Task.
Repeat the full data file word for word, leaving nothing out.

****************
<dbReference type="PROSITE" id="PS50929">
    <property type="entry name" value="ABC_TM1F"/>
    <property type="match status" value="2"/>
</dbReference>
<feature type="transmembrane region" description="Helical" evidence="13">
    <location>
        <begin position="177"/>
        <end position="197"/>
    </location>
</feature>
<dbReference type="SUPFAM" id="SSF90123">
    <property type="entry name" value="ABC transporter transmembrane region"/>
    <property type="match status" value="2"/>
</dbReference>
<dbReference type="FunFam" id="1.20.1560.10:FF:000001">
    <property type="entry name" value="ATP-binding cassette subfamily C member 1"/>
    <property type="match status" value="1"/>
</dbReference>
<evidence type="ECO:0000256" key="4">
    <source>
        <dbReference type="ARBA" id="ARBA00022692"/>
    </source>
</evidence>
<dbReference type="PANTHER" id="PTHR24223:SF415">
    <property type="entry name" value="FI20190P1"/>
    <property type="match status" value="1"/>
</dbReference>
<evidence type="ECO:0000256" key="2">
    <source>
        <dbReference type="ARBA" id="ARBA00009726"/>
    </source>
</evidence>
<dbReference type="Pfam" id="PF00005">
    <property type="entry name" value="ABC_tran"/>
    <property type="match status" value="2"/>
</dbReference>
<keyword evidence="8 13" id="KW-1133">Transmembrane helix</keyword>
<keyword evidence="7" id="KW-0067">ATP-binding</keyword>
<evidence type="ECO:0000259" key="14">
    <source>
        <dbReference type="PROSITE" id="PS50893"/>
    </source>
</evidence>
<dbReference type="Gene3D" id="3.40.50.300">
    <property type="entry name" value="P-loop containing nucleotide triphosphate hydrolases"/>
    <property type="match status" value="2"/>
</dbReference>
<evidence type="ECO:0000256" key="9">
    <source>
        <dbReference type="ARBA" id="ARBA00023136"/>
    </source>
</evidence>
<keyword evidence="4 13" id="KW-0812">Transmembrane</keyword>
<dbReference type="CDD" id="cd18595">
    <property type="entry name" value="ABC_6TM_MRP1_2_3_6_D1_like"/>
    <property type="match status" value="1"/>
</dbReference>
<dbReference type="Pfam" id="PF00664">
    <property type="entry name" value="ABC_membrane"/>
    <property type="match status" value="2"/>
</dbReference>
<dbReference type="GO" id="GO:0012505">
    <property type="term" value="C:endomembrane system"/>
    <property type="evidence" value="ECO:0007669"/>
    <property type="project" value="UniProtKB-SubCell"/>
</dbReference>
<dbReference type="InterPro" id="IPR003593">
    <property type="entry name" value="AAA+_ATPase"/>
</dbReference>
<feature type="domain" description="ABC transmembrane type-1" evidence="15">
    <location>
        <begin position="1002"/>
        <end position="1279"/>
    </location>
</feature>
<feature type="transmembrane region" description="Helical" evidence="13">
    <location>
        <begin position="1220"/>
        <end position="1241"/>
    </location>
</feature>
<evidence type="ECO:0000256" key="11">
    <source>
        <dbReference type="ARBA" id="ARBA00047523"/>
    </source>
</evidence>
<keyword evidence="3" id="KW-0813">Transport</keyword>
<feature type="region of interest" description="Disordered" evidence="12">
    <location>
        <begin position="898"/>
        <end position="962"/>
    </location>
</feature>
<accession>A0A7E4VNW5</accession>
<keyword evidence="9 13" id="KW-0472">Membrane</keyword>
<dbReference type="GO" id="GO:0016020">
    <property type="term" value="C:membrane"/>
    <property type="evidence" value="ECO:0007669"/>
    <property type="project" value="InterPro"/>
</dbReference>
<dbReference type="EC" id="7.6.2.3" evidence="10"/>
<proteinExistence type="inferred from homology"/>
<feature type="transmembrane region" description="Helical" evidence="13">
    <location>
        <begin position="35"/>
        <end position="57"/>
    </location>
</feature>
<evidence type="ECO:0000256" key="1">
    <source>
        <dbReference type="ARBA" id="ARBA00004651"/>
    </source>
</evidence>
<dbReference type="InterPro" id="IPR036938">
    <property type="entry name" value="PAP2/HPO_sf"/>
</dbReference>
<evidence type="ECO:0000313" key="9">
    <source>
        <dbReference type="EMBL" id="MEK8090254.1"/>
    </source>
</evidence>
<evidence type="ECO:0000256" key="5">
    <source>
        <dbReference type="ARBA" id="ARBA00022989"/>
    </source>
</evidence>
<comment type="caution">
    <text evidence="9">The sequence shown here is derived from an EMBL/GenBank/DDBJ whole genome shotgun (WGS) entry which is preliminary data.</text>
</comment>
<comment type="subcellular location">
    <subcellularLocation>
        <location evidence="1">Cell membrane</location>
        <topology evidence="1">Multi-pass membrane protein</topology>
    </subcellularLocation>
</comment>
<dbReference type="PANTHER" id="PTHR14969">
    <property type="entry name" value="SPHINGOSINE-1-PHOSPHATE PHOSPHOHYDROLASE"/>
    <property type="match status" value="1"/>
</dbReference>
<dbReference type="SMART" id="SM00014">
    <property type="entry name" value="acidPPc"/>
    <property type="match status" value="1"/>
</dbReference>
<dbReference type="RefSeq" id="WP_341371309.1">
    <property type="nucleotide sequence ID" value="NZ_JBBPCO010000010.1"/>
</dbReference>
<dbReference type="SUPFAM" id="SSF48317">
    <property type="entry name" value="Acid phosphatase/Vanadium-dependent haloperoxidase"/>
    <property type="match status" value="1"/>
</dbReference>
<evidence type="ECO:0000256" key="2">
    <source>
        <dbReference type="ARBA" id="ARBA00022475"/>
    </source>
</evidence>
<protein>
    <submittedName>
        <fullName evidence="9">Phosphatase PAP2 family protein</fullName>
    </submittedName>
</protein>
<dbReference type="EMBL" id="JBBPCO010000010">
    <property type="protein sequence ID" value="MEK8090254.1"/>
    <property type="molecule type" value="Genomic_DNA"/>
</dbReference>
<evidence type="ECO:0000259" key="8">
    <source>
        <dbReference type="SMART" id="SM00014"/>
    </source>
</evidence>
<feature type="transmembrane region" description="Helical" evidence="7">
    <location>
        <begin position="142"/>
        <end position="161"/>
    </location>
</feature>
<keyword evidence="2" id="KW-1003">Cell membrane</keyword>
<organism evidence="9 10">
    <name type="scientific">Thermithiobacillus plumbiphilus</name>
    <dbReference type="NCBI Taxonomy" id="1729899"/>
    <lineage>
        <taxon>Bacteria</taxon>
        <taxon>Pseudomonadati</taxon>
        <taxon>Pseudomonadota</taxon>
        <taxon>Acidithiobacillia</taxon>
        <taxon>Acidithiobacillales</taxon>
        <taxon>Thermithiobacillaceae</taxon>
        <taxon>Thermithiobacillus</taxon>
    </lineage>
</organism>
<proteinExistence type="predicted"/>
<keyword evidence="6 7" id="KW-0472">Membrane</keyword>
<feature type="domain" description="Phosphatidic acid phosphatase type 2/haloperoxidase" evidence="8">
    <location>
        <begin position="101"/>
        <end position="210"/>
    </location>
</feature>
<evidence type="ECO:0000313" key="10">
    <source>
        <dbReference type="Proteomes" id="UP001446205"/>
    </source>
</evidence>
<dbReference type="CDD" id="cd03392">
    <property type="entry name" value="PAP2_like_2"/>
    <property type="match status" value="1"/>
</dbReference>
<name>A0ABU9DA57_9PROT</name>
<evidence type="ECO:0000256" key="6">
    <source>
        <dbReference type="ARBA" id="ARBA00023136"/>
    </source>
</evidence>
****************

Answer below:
<dbReference type="PROSITE" id="PS50929">
    <property type="entry name" value="ABC_TM1F"/>
    <property type="match status" value="2"/>
</dbReference>
<feature type="transmembrane region" description="Helical" evidence="13">
    <location>
        <begin position="177"/>
        <end position="197"/>
    </location>
</feature>
<dbReference type="SUPFAM" id="SSF90123">
    <property type="entry name" value="ABC transporter transmembrane region"/>
    <property type="match status" value="2"/>
</dbReference>
<dbReference type="FunFam" id="1.20.1560.10:FF:000001">
    <property type="entry name" value="ATP-binding cassette subfamily C member 1"/>
    <property type="match status" value="1"/>
</dbReference>
<evidence type="ECO:0000256" key="4">
    <source>
        <dbReference type="ARBA" id="ARBA00022692"/>
    </source>
</evidence>
<dbReference type="PANTHER" id="PTHR24223:SF415">
    <property type="entry name" value="FI20190P1"/>
    <property type="match status" value="1"/>
</dbReference>
<evidence type="ECO:0000256" key="2">
    <source>
        <dbReference type="ARBA" id="ARBA00009726"/>
    </source>
</evidence>
<dbReference type="Pfam" id="PF00005">
    <property type="entry name" value="ABC_tran"/>
    <property type="match status" value="2"/>
</dbReference>
<keyword evidence="8 13" id="KW-1133">Transmembrane helix</keyword>
<keyword evidence="7" id="KW-0067">ATP-binding</keyword>
<evidence type="ECO:0000259" key="14">
    <source>
        <dbReference type="PROSITE" id="PS50893"/>
    </source>
</evidence>
<dbReference type="Gene3D" id="3.40.50.300">
    <property type="entry name" value="P-loop containing nucleotide triphosphate hydrolases"/>
    <property type="match status" value="2"/>
</dbReference>
<evidence type="ECO:0000256" key="9">
    <source>
        <dbReference type="ARBA" id="ARBA00023136"/>
    </source>
</evidence>
<keyword evidence="4 13" id="KW-0812">Transmembrane</keyword>
<dbReference type="CDD" id="cd18595">
    <property type="entry name" value="ABC_6TM_MRP1_2_3_6_D1_like"/>
    <property type="match status" value="1"/>
</dbReference>
<dbReference type="Pfam" id="PF00664">
    <property type="entry name" value="ABC_membrane"/>
    <property type="match status" value="2"/>
</dbReference>
<dbReference type="GO" id="GO:0012505">
    <property type="term" value="C:endomembrane system"/>
    <property type="evidence" value="ECO:0007669"/>
    <property type="project" value="UniProtKB-SubCell"/>
</dbReference>
<dbReference type="InterPro" id="IPR003593">
    <property type="entry name" value="AAA+_ATPase"/>
</dbReference>
<feature type="domain" description="ABC transmembrane type-1" evidence="15">
    <location>
        <begin position="1002"/>
        <end position="1279"/>
    </location>
</feature>
<feature type="transmembrane region" description="Helical" evidence="13">
    <location>
        <begin position="1220"/>
        <end position="1241"/>
    </location>
</feature>
<evidence type="ECO:0000256" key="11">
    <source>
        <dbReference type="ARBA" id="ARBA00047523"/>
    </source>
</evidence>
<keyword evidence="3" id="KW-0813">Transport</keyword>
<feature type="region of interest" description="Disordered" evidence="12">
    <location>
        <begin position="898"/>
        <end position="962"/>
    </location>
</feature>
<accession>A0A7E4VNW5</accession>
<keyword evidence="9 13" id="KW-0472">Membrane</keyword>
<dbReference type="GO" id="GO:0016020">
    <property type="term" value="C:membrane"/>
    <property type="evidence" value="ECO:0007669"/>
    <property type="project" value="InterPro"/>
</dbReference>
<dbReference type="EC" id="7.6.2.3" evidence="10"/>
<proteinExistence type="inferred from homology"/>
<feature type="transmembrane region" description="Helical" evidence="13">
    <location>
        <begin position="35"/>
        <end position="57"/>
    </location>
</feature>
<evidence type="ECO:0000256" key="1">
    <source>
        <dbReference type="ARBA" id="ARBA00004651"/>
    </source>
</evidence>
<dbReference type="InterPro" id="IPR036938">
    <property type="entry name" value="PAP2/HPO_sf"/>
</dbReference>
<evidence type="ECO:0000313" key="9">
    <source>
        <dbReference type="EMBL" id="MEK8090254.1"/>
    </source>
</evidence>
<evidence type="ECO:0000256" key="5">
    <source>
        <dbReference type="ARBA" id="ARBA00022989"/>
    </source>
</evidence>
<comment type="caution">
    <text evidence="9">The sequence shown here is derived from an EMBL/GenBank/DDBJ whole genome shotgun (WGS) entry which is preliminary data.</text>
</comment>
<comment type="subcellular location">
    <subcellularLocation>
        <location evidence="1">Cell membrane</location>
        <topology evidence="1">Multi-pass membrane protein</topology>
    </subcellularLocation>
</comment>
<dbReference type="PANTHER" id="PTHR14969">
    <property type="entry name" value="SPHINGOSINE-1-PHOSPHATE PHOSPHOHYDROLASE"/>
    <property type="match status" value="1"/>
</dbReference>
<dbReference type="SMART" id="SM00014">
    <property type="entry name" value="acidPPc"/>
    <property type="match status" value="1"/>
</dbReference>
<dbReference type="RefSeq" id="WP_341371309.1">
    <property type="nucleotide sequence ID" value="NZ_JBBPCO010000010.1"/>
</dbReference>
<dbReference type="SUPFAM" id="SSF48317">
    <property type="entry name" value="Acid phosphatase/Vanadium-dependent haloperoxidase"/>
    <property type="match status" value="1"/>
</dbReference>
<evidence type="ECO:0000256" key="2">
    <source>
        <dbReference type="ARBA" id="ARBA00022475"/>
    </source>
</evidence>
<protein>
    <submittedName>
        <fullName evidence="9">Phosphatase PAP2 family protein</fullName>
    </submittedName>
</protein>
<dbReference type="EMBL" id="JBBPCO010000010">
    <property type="protein sequence ID" value="MEK8090254.1"/>
    <property type="molecule type" value="Genomic_DNA"/>
</dbReference>
<evidence type="ECO:0000259" key="8">
    <source>
        <dbReference type="SMART" id="SM00014"/>
    </source>
</evidence>
<feature type="transmembrane region" description="Helical" evidence="7">
    <location>
        <begin position="142"/>
        <end position="161"/>
    </location>
</feature>
<keyword evidence="2" id="KW-1003">Cell membrane</keyword>
<organism evidence="9 10">
    <name type="scientific">Thermithiobacillus plumbiphilus</name>
    <dbReference type="NCBI Taxonomy" id="1729899"/>
    <lineage>
        <taxon>Bacteria</taxon>
        <taxon>Pseudomonadati</taxon>
        <taxon>Pseudomonadota</taxon>
        <taxon>Acidithiobacillia</taxon>
        <taxon>Acidithiobacillales</taxon>
        <taxon>Thermithiobacillaceae</taxon>
        <taxon>Thermithiobacillus</taxon>
    </lineage>
</organism>
<proteinExistence type="predicted"/>
<keyword evidence="6 7" id="KW-0472">Membrane</keyword>
<feature type="domain" description="Phosphatidic acid phosphatase type 2/haloperoxidase" evidence="8">
    <location>
        <begin position="101"/>
        <end position="210"/>
    </location>
</feature>
<evidence type="ECO:0000313" key="10">
    <source>
        <dbReference type="Proteomes" id="UP001446205"/>
    </source>
</evidence>
<dbReference type="CDD" id="cd03392">
    <property type="entry name" value="PAP2_like_2"/>
    <property type="match status" value="1"/>
</dbReference>
<name>A0ABU9DA57_9PROT</name>
<evidence type="ECO:0000256" key="6">
    <source>
        <dbReference type="ARBA" id="ARBA00023136"/>
    </source>
</evidence>